"Not many people get a chance to play on the biggest stage of all."
WINNING THE AM
He called it "unreal" at every opportunity for two weeks straight -- maybe longer.
Fox surprised the world of golf last Aug. 19 with his final-match victory in the U.S. Amateur. Coming back from two down with two holes to play, the 63rd seed in the match-play field of 64 defeated California senior Michael Weaver on the 37th hole that day.
It's the greatest achievement of any athlete who has donned a blue-and-gold UTC uniform. It rivals the team accomplishment of the basketball Mocs' 1997 run to the NCAA Sweet 16.
Weaver should have won.
Fox had his hat off, ready to shake hands. But Weaver's putt on the final hole of regulation circled the cup and spun away, giving Fox new life. The UTC senior used a conservative plan with the help of caddie Ben Rickett -- a UTC assistant coach at the time -- to win with a birdie on the first playoff hole.
"It's one of the most important moments in Mocs sports history in a long time, maybe ever," now-former chancellor Roger Brown said in August. "I was so proud of the way Steven conducetd himself, and watching our Chattanooga brand -- with an international audience -- with the 'Power C' on his head and 'Chattanooga' on his bag were tremendous thrills."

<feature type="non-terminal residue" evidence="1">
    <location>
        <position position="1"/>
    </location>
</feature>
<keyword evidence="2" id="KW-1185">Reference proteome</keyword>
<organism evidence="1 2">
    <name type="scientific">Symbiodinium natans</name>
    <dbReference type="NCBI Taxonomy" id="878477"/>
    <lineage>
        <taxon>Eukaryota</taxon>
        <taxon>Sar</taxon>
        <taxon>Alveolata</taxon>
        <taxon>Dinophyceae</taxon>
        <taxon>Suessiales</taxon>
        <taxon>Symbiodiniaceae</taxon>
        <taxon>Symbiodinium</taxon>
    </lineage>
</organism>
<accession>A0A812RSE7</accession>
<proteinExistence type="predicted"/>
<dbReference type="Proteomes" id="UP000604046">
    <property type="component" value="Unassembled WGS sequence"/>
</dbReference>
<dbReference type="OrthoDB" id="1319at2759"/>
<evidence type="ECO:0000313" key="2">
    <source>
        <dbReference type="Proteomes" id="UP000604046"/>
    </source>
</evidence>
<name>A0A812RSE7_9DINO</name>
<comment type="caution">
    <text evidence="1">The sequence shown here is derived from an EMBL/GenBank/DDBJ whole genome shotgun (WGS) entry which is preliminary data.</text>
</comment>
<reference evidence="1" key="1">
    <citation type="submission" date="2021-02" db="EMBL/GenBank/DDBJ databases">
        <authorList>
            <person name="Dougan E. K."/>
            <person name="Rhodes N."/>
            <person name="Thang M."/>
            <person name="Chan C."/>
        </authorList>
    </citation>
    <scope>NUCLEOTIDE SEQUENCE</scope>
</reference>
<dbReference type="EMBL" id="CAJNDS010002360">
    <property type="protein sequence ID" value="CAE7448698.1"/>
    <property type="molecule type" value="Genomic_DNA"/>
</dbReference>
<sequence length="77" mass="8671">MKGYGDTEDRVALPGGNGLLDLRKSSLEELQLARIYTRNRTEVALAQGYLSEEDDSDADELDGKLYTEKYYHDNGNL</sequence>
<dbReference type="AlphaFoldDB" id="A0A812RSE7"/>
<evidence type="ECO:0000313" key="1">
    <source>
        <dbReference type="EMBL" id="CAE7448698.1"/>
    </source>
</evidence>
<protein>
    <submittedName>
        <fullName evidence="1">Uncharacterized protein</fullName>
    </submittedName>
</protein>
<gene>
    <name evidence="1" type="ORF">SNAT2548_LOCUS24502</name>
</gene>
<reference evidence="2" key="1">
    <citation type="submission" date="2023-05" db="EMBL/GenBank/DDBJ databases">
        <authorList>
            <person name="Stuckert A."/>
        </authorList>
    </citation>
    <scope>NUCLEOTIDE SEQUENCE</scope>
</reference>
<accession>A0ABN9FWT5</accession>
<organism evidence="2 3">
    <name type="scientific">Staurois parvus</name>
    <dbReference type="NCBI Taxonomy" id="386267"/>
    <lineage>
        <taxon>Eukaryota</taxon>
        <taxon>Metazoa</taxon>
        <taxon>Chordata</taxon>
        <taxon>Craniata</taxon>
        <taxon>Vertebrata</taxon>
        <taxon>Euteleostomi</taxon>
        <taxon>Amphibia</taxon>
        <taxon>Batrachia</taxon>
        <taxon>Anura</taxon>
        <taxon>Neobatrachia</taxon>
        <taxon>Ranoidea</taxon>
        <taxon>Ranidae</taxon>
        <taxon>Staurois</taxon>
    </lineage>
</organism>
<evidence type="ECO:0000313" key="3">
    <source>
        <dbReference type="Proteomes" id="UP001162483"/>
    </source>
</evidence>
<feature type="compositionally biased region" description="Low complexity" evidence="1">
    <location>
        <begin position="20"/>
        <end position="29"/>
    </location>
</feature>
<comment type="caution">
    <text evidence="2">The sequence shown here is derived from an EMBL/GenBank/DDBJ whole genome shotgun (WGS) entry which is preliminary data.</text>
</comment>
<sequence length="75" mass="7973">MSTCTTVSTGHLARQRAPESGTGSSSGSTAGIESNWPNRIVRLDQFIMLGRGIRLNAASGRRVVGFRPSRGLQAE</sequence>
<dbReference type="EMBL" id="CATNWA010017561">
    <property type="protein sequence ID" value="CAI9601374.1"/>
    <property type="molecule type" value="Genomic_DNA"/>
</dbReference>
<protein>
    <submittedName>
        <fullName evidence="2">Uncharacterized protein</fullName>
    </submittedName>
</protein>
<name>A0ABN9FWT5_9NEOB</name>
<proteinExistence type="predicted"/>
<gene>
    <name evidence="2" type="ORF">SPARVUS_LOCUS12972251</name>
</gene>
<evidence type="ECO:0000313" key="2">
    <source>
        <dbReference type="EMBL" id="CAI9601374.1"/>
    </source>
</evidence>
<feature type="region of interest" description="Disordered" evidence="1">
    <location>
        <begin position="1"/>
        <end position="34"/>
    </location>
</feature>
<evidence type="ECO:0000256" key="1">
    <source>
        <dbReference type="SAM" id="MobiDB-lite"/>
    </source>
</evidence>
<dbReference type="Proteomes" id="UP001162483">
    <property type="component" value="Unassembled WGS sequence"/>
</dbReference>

Fox is living the dream of almost every golfer born since Alister McKenzie shaped a course out of a nursery in 1931 and green jackets were first awarded in 1949.
"He didn't plan to be successful that week," Guhne said. "He didn't take enough clothes and had to buy a shirt for the semifinals. He just hoped to make the cut and play a match.
"From hoping to make the cut to winning the trophy is a long ways."
Fox's following on Twitter increased from about 100 followers before he began the tournament to more than 1,000 by the time he kissed the trophy.
A few days after returning to campus, a teammate had to urge Fox to pose for a photo with two attractive UTC students. He's now dating a former model -- a girl he dated in high school.
"When I first met him, I thought he was another goofy kid playing golf, and he still is," said UTC senior Davis Bunn, who met Fox about seven years ago. "It's been interesting to see his whole transformation to fame. But he's still the same Fox.
"He's still goofy and runs around in the apartment with his shirt off."